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“I said, enjoy the breast while you can” – My story

“I said, enjoy the breast while you can” – My story

Today we share a story that we have transcribed from some voice messages that we have received from Charo, a very special mother who wanted to share her experience with all of us. We have been able to talk to her, and she tells us that her recovery is going well, and she feels that they are “almost” as they were before. She is also moved, realizing everything she and her family have been through.

We can’t hide that we have been emotional while transcribing it, not only for the story itself but also for the strength of this mother, her confidence, her love for her son, and for the wonderful reactions of the little one.

Thank you Charo!

 

“I’ll tell you my story. It’s hard because I have to rest lying down and have a roommate, so it’s hard to talk. But here it goes:

I had a planned surgery to remove a brain tumor in my head. Instead of that, my biggest anxiety was the weaning of my boy, who is almost 4 years old, and I was sad to see it end like that. We did not want to wean before, and until 6:00 a.m. of the same day before being admitted to the hospital, he was feeding on my breast.

When I came out of surgery, I couldn’t see him. I brought the breast pump with me in case my breasts would get full and swollen, as I didn’t want to get mastitis. But I didn’t have to use it. I was able to see him 5 or 6 days later. The first day, when I asked him if he wanted to breastfeed, he said, “no thanks, mommy, I don’t need to,” because he saw that I had a lot of cables attached to me and the intravenous drip….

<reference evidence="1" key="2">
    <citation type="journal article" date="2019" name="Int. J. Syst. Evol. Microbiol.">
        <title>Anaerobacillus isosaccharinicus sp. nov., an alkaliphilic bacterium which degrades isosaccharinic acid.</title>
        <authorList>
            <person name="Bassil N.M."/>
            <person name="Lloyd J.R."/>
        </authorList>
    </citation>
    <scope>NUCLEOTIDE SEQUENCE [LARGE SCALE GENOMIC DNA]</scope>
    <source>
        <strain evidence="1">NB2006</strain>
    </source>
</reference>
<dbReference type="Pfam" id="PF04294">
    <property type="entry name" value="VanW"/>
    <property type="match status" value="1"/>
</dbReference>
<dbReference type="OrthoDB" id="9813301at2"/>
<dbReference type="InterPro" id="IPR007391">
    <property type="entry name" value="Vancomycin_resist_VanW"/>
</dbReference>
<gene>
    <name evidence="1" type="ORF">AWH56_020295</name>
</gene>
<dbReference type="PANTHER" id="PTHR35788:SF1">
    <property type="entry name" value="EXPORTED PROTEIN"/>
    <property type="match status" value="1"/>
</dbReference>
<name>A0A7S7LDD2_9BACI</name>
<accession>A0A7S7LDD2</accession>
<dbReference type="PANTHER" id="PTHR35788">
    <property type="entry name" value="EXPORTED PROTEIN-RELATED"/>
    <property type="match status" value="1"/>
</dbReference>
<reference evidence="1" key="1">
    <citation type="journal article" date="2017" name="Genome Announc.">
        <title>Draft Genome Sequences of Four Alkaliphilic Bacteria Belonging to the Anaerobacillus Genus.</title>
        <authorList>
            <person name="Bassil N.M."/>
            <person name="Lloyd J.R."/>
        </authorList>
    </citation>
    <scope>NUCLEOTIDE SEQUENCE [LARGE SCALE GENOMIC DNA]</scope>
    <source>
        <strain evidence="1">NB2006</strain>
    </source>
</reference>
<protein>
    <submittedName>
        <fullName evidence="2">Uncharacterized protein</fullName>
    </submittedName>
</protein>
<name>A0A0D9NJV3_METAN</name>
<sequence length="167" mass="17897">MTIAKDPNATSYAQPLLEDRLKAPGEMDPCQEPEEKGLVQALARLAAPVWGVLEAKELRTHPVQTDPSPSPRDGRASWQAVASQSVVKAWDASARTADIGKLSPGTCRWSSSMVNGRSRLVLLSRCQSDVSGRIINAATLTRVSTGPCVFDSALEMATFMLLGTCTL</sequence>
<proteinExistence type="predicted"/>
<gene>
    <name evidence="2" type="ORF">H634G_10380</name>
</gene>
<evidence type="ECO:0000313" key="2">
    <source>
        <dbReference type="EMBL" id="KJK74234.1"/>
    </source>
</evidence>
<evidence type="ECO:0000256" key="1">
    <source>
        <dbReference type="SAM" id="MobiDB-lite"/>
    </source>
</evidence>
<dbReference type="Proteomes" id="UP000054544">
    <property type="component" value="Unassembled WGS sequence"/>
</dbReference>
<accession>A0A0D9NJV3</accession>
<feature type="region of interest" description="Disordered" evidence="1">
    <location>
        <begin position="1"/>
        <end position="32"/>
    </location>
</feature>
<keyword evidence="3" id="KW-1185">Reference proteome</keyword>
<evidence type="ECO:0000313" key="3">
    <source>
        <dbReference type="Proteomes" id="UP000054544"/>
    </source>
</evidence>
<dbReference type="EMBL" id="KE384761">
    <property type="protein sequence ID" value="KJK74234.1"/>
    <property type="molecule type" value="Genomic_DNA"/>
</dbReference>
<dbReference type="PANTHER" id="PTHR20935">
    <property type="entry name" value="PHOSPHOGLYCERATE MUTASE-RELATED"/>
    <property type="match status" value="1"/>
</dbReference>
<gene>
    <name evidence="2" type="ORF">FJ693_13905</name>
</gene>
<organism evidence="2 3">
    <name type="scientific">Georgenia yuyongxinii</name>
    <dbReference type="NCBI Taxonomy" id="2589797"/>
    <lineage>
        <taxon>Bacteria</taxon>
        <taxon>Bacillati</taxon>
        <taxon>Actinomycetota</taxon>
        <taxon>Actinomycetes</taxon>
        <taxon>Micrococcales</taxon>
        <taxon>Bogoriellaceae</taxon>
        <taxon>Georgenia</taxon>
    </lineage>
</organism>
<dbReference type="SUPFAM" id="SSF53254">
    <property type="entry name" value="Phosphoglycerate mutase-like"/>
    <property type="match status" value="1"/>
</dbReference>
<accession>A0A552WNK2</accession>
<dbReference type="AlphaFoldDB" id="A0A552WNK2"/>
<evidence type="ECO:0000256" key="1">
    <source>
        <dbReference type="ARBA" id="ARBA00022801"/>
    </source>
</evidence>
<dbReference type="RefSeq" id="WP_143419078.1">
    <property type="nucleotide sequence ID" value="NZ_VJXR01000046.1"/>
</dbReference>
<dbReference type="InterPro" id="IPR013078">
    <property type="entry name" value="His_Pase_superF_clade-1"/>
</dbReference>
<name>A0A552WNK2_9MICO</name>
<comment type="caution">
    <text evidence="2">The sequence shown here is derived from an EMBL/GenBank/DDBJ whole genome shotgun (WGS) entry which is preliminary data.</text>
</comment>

The next day my IVs were removed, and I started to take my medication by mouth. And I asked him again, “Do you want to feed at my breast?” and he said, “yes, mom, thank you”. And he fed from both breasts, very happy.

After that operation, I returned home after 10 days. I had to rest, but I had the advantage that I could breastfeed him lying down. Because he is big enough, he was looking for a position. And with the medication, there was no problem because I looked at www.e-lactancia.org, and all the medications were compatible with breastfeeding. There was some medication that, instead of being “very low risk,” was only “low risk”, so I adapted the schedules in which I knew I was not going to give the breast, to take the medication and make it compatible with breastfeeding.

When I went to have the stitches removed from my head the next day, everything got complicated because there was an accumulation of cerebrospinal fluid because there was a gap left when they removed the tumor. As I was with my son at 6 o’clock in the morning breastfeeding, I realized that I was losing fluid. I called my parents, I went to the hospital, and my sister stayed with my child. Then I had to be admitted into the hospital again, in the emergency room.

And there, the separation was harder because we were not prepared; we had not talked about it. But however, for him, it was natural; he thought: “Mom is in the hospital; nothing is wrong; she will get better.”

We never talked about being ill, I went to the hospital to get well, to be well.